The greater Mumbai area, home to more than 22 million people, is a world away from remote and serene Buddhist monasteries in the Himalayas. But Buddhism is alive in India’s most densely populated city and financial and film capital. Mumbai has the largest urban Buddhist population in India and makes up nearly 80 percent of the country’s total Buddhist population.
Most of the city’s Buddhists are followers of Dr. Bhimrao Ramji Ambedkar (1891–1956), who led a movement that converted hundreds of thousands of Dalit (“untouchable”) Hindus to Buddhism to escape the horrors and discrimination of the caste system. Today, Ambedkar continues to be revered, and his image can be found just about everywhere you turn, including in smaller temples, which include statues of his likeness in addition to the Buddha’s.
Traditional clothing isn’t a prerequisite for visiting Indian houses of worship, but modesty is. For sixty years, Fabindia has worked with rural artisans to sell clothes, jewelry, furniture, and more. Kurtas, long-sleeve shirts, and loose pants provide good sun coverage and a cooler option than jeans or leggings, and you can find every color and pattern imaginable. Shorts are not temple-appropriate; women might consider adding a scarf, called a dupatta, or stole, depending on the length, for covering arms or the head if required. Fabindia has hundreds of stores in India, with several in Mumbai; we recommend the Fort location, close to the famous Gateway of India and Crawford Market.
Jeroo Building, B Bharucha Road, Kala Ghoda, Fort
2| Kanheri Caves
If you have only one full day for Buddhist sightseeing in Mumbai, spend it at this ancient complex. The 109 Buddhist caves carved into a basalt rock hill were constructed as early as the 3rd century BCE, and were in use as a center for Buddhist study and worship up to the 11th century. The massive Buddhas in themselves are magnificent; Kanheri is known for a unique eleven-headed Avalokiteshvara. The caves are situated within Sanjay Gandhi National Park, which offers additional sites and attractions, including hiking, a safari, Jain temple, waterfall, and lakes. The caves are about seven kilometers inside the park, and uphill; cars can be hired once inside the main park’s entrance. You can also hike up; just be aware of the wildlife threats, including leopards. Guard your snacks from resident monkeys, they are quick.
Sanjay Gandhi National Park
3| B.R. Ambedkar Chaityabhoomi
Chaityabhoomi was the site of Ambedkar’s cremation in 1956, and his death anniversary, or Mahaparinirvan Din, brings millions of pilgrims every December 6. The main hall includes a statue of the Buddha; sitting below him is an Ambedkar bust adorned with flower garlands and illuminated by candles, and a monk nearby to offer blessings. The main entrance gate and pillar are replicas of the Sanchi Gate and Ashoka Pillar, and stalls leading to the temple sell Ambedkar literature, flowers for offerings, and a wide variety of Buddha and Ambedkar tchotchkes. Chaityabhoomi is on the waterfront, steps away from Dadar Chowpatty (beach) and Shivaji Park.
2RGM+2HJ, D Mandir Road, Dadar West, Dadar
4| Global Vipassana Pagoda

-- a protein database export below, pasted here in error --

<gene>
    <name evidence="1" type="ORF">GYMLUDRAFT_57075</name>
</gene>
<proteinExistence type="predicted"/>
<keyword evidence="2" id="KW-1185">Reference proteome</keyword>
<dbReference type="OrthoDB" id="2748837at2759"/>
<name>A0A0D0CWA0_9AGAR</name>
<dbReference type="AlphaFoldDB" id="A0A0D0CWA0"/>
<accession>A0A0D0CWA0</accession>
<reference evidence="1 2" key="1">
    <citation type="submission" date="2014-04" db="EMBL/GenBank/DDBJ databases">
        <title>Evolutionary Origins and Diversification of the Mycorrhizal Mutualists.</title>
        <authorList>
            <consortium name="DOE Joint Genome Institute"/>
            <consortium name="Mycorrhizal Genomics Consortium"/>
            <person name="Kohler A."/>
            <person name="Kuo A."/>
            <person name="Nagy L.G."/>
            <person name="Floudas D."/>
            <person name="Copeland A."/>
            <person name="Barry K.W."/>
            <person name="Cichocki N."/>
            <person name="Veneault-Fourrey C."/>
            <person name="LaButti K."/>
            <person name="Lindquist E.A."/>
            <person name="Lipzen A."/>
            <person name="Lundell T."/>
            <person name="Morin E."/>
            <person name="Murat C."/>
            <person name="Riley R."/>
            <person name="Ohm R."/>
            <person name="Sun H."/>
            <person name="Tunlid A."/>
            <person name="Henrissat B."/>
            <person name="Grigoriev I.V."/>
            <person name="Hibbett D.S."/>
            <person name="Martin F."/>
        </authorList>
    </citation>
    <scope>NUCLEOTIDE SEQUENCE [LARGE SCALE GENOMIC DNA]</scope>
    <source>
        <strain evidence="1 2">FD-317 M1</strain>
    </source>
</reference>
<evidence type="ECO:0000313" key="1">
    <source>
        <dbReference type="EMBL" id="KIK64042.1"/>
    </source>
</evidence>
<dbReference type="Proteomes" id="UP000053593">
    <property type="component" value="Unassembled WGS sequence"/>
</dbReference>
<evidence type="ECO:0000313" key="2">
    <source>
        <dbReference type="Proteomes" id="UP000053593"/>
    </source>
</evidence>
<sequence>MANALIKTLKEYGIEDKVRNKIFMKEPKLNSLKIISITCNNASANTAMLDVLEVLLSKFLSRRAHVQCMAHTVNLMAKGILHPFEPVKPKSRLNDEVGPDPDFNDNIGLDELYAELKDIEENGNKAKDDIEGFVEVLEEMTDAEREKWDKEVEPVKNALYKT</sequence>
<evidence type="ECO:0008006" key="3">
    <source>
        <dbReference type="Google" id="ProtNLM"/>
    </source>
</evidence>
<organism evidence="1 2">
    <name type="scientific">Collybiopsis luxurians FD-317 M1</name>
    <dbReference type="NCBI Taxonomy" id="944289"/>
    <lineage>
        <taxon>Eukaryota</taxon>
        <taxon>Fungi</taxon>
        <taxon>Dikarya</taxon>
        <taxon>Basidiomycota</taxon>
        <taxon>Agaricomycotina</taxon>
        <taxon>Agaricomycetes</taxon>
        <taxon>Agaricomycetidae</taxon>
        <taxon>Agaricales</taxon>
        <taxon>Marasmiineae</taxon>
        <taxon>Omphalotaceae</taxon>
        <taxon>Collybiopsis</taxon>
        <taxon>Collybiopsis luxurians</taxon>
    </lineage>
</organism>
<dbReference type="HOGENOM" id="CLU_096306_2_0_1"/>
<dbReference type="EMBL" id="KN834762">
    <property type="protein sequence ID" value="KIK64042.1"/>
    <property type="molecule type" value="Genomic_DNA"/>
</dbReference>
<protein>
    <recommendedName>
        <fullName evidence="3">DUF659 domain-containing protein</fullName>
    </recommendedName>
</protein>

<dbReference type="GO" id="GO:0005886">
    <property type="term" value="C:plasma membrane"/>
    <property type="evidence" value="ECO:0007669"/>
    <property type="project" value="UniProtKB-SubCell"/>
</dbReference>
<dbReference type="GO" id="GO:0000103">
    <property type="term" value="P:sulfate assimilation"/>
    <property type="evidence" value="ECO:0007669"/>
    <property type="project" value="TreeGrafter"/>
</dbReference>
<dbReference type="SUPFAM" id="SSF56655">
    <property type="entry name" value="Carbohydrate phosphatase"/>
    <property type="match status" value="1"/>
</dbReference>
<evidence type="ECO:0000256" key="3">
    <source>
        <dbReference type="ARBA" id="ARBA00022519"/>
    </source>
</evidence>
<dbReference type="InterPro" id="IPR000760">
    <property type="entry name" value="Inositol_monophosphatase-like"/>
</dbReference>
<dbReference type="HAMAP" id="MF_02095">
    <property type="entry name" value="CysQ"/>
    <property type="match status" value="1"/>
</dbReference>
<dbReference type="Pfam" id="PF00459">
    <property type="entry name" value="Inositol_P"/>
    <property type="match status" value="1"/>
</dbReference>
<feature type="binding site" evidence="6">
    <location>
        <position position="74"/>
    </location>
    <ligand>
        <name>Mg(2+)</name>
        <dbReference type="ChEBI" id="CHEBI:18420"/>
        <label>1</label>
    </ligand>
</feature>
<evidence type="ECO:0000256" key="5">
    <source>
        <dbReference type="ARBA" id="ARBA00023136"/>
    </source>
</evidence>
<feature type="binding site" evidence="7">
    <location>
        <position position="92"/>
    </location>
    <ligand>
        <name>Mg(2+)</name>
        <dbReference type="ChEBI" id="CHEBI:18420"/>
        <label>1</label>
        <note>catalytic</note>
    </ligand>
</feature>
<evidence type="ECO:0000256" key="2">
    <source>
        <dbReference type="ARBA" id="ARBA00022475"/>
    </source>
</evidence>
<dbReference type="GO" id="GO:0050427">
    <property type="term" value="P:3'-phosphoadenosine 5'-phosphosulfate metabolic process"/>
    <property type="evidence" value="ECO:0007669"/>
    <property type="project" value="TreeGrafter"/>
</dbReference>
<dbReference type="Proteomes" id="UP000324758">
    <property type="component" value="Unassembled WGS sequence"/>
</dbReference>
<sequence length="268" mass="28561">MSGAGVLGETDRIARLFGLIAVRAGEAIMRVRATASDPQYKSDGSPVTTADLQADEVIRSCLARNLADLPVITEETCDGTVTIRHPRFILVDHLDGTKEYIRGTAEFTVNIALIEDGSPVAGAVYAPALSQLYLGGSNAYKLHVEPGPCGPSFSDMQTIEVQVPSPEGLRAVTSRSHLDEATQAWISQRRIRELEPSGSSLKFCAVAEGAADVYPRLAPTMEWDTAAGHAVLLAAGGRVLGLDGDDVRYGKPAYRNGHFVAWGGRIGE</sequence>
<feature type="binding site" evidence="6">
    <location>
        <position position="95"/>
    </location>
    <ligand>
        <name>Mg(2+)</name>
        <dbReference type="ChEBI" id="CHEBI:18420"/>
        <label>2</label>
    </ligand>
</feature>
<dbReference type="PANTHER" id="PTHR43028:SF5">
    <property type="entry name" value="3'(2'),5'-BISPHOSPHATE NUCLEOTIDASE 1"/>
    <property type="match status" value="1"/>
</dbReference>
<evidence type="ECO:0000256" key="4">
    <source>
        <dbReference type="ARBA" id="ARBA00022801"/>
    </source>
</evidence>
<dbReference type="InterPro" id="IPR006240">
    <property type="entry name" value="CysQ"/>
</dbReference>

The Global Vipassana Pagoda, on Mumbai’s northern outskirts, was a project S. N. Goenka (1924–2013) worked to complete toward the end of his life that honored his teacher, Sayagyi U Ba Khin, as well as educating visitors about the Vipassana tradition. The gold-painted pagoda stands at 325 feet tall and contains Buddha relics. The complex includes a pillar-less dome that can accommodate 8,000 people (but only those who have completed a Goenka ten-day course can meditate there). A ten-minute anapanasati (mindfulness of breathing) course is offered continuously from 10 a.m. to 6:30 p.m., and all visitors aged 10 and up can participate. Getting there is a trek that includes a ferry ride and magnificent views; take advantage of the vegetarian food options onsite.
Global Vipassana Pagoda Road, Gorai Village, West Borivali
5| Nipponzan Myohoji
This Nichiren Buddhist temple has the distinction of being Mumbai’s oldest—and possibly only—Japanese Buddhist place of worship. The temple’s founder, Nichidatsu Fujii (1885–1985), traveled to India in the ’30s to fulfill Nichiren’s prophecy to bring the Lotus Sutra to India. Today, visitors can chant the daimoku in the temple, which includes a large marble Buddha and vibrant paintings depicting scenes from the Buddha’s life. Resident monk Bhikshu T. Morita continues the vision of the order’s founder by working to construct a new peace pagoda and running a nonsectarian school for local children.
2R28+79P, Dr. Annie Besant Road, opp. Poddar Hospital, B Wing, Worli
6| Rajgruha (Ambedkar Museum)
Ambedkar’s former mansion is an opportunity to pay homage and to learn more about his life. Ambedkar is said to have constructed the residence to house his personal library, which, at 50,000 books, was one of the largest in the world at the time (a portion of his collection now lives at Mumbai’s Siddharth College Library). Rajgruha is an important site to many Ambedkarite Buddhists, and the ground-floor museum contains other significant personal items from his life.
Dadar East, 129, Khare Ghat Marg, Hindu Colony
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